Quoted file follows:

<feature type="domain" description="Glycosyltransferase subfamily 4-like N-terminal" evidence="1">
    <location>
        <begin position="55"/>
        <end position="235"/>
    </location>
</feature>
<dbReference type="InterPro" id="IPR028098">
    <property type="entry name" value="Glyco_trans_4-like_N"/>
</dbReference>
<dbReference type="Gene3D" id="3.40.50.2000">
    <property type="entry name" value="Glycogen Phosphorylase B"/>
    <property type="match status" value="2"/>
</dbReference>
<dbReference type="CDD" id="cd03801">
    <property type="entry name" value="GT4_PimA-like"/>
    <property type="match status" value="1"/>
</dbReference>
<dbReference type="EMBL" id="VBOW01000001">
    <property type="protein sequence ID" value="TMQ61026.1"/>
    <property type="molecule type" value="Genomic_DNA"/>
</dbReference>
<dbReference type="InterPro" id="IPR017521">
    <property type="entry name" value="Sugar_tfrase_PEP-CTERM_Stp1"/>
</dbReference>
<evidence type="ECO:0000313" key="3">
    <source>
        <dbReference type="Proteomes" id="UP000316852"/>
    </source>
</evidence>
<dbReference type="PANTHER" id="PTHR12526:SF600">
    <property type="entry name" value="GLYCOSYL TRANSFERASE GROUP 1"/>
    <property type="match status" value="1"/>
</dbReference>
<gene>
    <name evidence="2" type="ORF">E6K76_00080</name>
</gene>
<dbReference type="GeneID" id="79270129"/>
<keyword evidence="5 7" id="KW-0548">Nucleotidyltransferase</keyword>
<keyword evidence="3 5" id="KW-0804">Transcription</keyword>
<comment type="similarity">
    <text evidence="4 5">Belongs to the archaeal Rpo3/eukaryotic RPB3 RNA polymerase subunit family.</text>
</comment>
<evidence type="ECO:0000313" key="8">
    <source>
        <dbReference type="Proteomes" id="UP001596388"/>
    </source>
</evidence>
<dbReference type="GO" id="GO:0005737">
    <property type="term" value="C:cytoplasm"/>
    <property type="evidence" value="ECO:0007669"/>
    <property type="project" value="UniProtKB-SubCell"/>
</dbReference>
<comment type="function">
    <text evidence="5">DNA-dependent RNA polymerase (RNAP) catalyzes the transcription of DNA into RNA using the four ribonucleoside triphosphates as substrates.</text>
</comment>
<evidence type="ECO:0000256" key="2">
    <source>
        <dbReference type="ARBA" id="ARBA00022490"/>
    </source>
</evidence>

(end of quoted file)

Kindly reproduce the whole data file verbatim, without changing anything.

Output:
<feature type="domain" description="Glycosyltransferase subfamily 4-like N-terminal" evidence="1">
    <location>
        <begin position="55"/>
        <end position="235"/>
    </location>
</feature>
<dbReference type="InterPro" id="IPR028098">
    <property type="entry name" value="Glyco_trans_4-like_N"/>
</dbReference>
<dbReference type="Gene3D" id="3.40.50.2000">
    <property type="entry name" value="Glycogen Phosphorylase B"/>
    <property type="match status" value="2"/>
</dbReference>
<dbReference type="CDD" id="cd03801">
    <property type="entry name" value="GT4_PimA-like"/>
    <property type="match status" value="1"/>
</dbReference>
<dbReference type="EMBL" id="VBOW01000001">
    <property type="protein sequence ID" value="TMQ61026.1"/>
    <property type="molecule type" value="Genomic_DNA"/>
</dbReference>
<dbReference type="InterPro" id="IPR017521">
    <property type="entry name" value="Sugar_tfrase_PEP-CTERM_Stp1"/>
</dbReference>
<evidence type="ECO:0000313" key="3">
    <source>
        <dbReference type="Proteomes" id="UP000316852"/>
    </source>
</evidence>
<dbReference type="PANTHER" id="PTHR12526:SF600">
    <property type="entry name" value="GLYCOSYL TRANSFERASE GROUP 1"/>
    <property type="match status" value="1"/>
</dbReference>
<gene>
    <name evidence="2" type="ORF">E6K76_00080</name>
</gene>
<dbReference type="GeneID" id="79270129"/>
<keyword evidence="5 7" id="KW-0548">Nucleotidyltransferase</keyword>
<keyword evidence="3 5" id="KW-0804">Transcription</keyword>
<comment type="similarity">
    <text evidence="4 5">Belongs to the archaeal Rpo3/eukaryotic RPB3 RNA polymerase subunit family.</text>
</comment>
<evidence type="ECO:0000313" key="8">
    <source>
        <dbReference type="Proteomes" id="UP001596388"/>
    </source>
</evidence>
<dbReference type="GO" id="GO:0005737">
    <property type="term" value="C:cytoplasm"/>
    <property type="evidence" value="ECO:0007669"/>
    <property type="project" value="UniProtKB-SubCell"/>
</dbReference>
<comment type="function">
    <text evidence="5">DNA-dependent RNA polymerase (RNAP) catalyzes the transcription of DNA into RNA using the four ribonucleoside triphosphates as substrates.</text>
</comment>
<evidence type="ECO:0000256" key="2">
    <source>
        <dbReference type="ARBA" id="ARBA00022490"/>
    </source>
</evidence>